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The Google Pixel 2 is the Android phone we’d recommend to anyone who wants a compact Android phone and can afford its huge price tag. It has an excellent camera, but battery life needs some work and Google should put more into its design.
Having reviewed the Google Pixel 2 XL, there’s really little I can say about the Pixel 2. Yes, the smaller variant of Google’s premiere smartphones is a phone that warrants a review for itself. The most important aspect of these devices, including its AI prowess and camera remain the same as the Pixel 2 XL, but the Pixel 2 has a one or two things that make it different.
It’s worth noting that our Pixel 2 review is intentionally brief. The entire camera section will be missing, since you can read all about it on the Google Pixel 2 XL review here. In this review we cover only the aspects that differ between the two phones.
Build and Design
Of course, the most obvious amongst those is the fact that this phone is smaller. With a 5 inch display, the Pixel 2 is perhaps the most compact and ergonomic phone today. If you like compact phones, you’ll take to this phone right away. But that said, the Pixel 2 also has huge ugly bezels on either side. No one’s done a 5 inch 18:9 display yet, but I keep wondering whether that would have made this phone better.
While the Pixel 2 is meant to be one of 2017’s best Android phone, it certainly doesn’t qualify for that monicker in terms of design. The aluminium frame remains the same as its counterpart, but the Pixel 2’s smaller footprint also makes for a lighter smartphone. It’ll disappear in your pocket when you’re walking around.
As with the Pixel 2 XL, I wish the power button and volume rocker were more tactile, though they are easier to reach at this size.
To sum up, the Pixel 2 is without a doubt the most powerful compact phone today. But as with all Pixels so far, it brings utilitarian looks, putting functionality over beauty.
Next, the display itself makes a big difference here. You could complain about its resolution, but the fact remains that 1080p resolution works absolutely fine on a 5 inch panel. To be honest, the battery benefits from the lower resolution far outweigh the benefits of higher pixel density. This is also an AMOLED panel, so you’ll get the warmer tone that many like. Of course, Google chooses AMOLEDs to provide Daydream support, so the company has also toned down the warmer tones to some extent.
That said, I do need to discuss colours on the Pixel 2’s screen a little more. For instance, the phone doesn’t have the Pixel 2 XL’s blue tint from off angles, and there’s been no reported burn-in issues (our review unit hasn’t had any issues either). That said, the Pixel 2’s display is not what you’d call vibrant. It lacks the “pop” that many people like. It also doesn’t have the curved edges of the Pixel 2 XL and 18:9 display, which makes it less immersive.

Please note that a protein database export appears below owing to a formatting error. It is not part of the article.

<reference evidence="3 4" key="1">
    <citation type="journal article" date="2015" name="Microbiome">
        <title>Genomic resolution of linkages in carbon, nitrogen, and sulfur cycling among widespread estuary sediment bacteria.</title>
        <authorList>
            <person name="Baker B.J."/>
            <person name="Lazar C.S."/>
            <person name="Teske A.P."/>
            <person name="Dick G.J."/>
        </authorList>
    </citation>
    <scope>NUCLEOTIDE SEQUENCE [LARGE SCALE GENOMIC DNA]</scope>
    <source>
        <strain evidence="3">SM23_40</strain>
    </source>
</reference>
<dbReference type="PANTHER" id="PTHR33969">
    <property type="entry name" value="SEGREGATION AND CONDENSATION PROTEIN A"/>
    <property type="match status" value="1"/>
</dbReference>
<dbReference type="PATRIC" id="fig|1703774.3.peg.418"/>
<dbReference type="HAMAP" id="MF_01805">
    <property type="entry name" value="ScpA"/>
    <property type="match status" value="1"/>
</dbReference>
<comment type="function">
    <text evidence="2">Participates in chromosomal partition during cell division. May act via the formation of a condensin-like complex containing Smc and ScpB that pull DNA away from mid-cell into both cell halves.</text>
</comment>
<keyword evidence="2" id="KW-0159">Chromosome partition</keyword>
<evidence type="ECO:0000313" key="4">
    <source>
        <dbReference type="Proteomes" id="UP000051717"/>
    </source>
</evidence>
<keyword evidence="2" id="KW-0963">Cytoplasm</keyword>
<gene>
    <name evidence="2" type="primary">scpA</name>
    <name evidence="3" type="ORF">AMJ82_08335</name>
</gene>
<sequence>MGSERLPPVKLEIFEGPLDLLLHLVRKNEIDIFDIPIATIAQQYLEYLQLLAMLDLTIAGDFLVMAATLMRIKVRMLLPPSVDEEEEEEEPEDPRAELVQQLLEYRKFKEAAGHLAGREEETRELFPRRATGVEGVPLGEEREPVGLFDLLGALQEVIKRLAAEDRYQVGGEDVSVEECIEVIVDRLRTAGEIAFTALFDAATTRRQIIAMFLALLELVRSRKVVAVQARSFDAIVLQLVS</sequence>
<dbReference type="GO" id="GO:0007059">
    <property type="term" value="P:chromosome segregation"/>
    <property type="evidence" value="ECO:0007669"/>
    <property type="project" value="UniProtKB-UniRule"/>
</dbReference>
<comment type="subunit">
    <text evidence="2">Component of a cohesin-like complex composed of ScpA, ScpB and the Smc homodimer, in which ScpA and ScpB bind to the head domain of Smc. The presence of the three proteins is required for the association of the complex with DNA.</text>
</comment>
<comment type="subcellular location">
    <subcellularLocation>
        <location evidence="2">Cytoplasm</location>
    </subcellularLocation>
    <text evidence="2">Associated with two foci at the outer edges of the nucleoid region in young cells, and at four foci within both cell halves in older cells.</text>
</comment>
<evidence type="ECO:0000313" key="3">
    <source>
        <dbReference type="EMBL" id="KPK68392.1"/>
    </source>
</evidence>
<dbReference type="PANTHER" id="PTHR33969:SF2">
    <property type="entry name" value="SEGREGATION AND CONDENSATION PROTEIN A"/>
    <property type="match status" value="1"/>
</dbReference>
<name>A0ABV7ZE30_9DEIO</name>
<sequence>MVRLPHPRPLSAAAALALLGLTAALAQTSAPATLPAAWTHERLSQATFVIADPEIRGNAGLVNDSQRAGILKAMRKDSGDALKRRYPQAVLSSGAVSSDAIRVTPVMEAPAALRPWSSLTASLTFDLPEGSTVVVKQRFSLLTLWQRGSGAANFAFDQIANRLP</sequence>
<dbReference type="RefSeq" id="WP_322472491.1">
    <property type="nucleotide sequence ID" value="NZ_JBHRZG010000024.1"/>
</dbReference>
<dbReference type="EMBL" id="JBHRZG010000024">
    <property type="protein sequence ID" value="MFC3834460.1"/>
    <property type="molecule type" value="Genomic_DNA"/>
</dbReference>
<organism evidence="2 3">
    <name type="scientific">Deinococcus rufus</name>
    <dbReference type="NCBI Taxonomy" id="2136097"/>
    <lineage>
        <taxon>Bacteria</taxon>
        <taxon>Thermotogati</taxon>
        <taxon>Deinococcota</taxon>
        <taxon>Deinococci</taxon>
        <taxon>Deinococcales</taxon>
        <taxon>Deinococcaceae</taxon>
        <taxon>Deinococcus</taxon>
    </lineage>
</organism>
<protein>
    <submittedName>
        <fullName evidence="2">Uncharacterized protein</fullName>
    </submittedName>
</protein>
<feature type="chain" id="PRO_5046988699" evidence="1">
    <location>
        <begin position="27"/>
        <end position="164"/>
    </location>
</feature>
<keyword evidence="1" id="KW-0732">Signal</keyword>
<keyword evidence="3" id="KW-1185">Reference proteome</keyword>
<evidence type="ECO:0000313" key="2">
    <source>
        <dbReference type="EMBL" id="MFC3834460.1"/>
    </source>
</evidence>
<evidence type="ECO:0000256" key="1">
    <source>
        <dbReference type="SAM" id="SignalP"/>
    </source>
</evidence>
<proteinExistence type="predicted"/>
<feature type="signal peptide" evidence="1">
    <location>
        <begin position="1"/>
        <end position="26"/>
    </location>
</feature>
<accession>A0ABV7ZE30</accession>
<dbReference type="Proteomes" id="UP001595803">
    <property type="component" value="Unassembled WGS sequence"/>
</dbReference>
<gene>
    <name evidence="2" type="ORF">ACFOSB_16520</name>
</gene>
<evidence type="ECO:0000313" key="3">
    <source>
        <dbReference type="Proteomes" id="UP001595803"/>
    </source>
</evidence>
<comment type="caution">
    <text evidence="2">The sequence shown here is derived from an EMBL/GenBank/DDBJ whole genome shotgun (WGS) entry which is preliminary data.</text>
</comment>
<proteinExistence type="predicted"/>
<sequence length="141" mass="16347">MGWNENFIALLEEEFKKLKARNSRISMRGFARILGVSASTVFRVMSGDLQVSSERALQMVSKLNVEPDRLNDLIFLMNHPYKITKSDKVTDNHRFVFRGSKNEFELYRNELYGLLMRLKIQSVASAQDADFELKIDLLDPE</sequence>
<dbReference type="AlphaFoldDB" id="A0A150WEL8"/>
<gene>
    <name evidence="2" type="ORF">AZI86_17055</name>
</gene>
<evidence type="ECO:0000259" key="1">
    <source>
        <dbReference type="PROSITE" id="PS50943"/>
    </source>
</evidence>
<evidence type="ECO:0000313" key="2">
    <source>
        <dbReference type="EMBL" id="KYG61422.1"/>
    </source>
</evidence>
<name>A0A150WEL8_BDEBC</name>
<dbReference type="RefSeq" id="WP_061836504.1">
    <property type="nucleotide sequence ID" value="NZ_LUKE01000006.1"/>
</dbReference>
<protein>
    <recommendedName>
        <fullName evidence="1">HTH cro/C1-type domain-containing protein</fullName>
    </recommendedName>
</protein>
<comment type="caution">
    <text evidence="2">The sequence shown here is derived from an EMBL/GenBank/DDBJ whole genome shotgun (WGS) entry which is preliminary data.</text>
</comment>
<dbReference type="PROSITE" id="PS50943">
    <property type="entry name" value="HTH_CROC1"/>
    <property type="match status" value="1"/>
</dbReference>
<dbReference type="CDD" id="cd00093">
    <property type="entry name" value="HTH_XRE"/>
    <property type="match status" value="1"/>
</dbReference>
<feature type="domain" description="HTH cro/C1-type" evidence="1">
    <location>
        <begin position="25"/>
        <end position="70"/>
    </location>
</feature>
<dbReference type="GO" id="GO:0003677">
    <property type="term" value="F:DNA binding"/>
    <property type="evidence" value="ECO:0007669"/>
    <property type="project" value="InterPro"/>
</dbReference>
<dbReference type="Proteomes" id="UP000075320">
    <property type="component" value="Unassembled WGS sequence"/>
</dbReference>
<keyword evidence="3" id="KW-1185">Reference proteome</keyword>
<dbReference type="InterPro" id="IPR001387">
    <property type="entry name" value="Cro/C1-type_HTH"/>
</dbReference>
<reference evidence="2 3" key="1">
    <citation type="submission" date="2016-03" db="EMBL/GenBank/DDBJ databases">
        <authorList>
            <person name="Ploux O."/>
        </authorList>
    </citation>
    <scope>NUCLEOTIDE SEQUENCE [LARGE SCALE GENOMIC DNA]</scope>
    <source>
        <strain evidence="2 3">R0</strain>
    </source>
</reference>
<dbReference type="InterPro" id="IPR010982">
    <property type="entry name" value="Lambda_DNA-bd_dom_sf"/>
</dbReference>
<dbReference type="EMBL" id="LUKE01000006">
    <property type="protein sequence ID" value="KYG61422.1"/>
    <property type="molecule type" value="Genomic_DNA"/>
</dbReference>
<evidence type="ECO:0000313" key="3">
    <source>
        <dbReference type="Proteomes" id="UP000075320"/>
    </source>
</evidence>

Simply put, you’re looking at a display that works, but doesn’t jump off the page as an attractive display.
In terms of power, the Pixel 2 is fitted with the same hardware as the bigger version. With a smaller screen and lower resolution, that amounts to higher scores on some benchmarks, especially ones counting frame rates. That said, there’s really no real difference in performance here. The Pixel 2 is fast, smooth and it’s a pleasure to use. Want a compact Android phones that’s fast too? This is your best bet.
Note: The high pitched clicking noises from the Pixel 2’s speakers, reported by some users, were not heard on our review unit. NFC was kept on throughout the review period. The issue though has been acknowledged by Google, and the company said turning off NFC is a temporary fix. An update is on the way to fix this issue.
A smaller form factor comes with a smaller battery. However, the 2700 mAh battery on the Pixel 2 lasts me just as long as the XL version. Leaving home with 100% battery at 10am, I found myself charging the phone between 4.30 and 5 pm every day. On a daily basis, I could play Sim City BuildIt for about 4.5 hours at a time. So, while you will get by a work day with this device, you’re looking at two charges per day. Like the Pixel 2 XL, that makes for average battery life.
I wasn’t particularly happy with the Pixel 2 XL, but I do like the Pixel 2. That’s partly because I’m a sucker for compact smartphones though. We must commend Google on keeping the essentials unchanged between the Pixel 2 and Pixel 2 XL (make note, Apple!).
The Pixel 2 is the Android flagship for anyone that likes compact phones. Of course, you also great the excellent camera to go with that. If I had to recommend one of the new Pixels, I’d pick this one without a doubt.
|Release Date:||30 Sep 2017|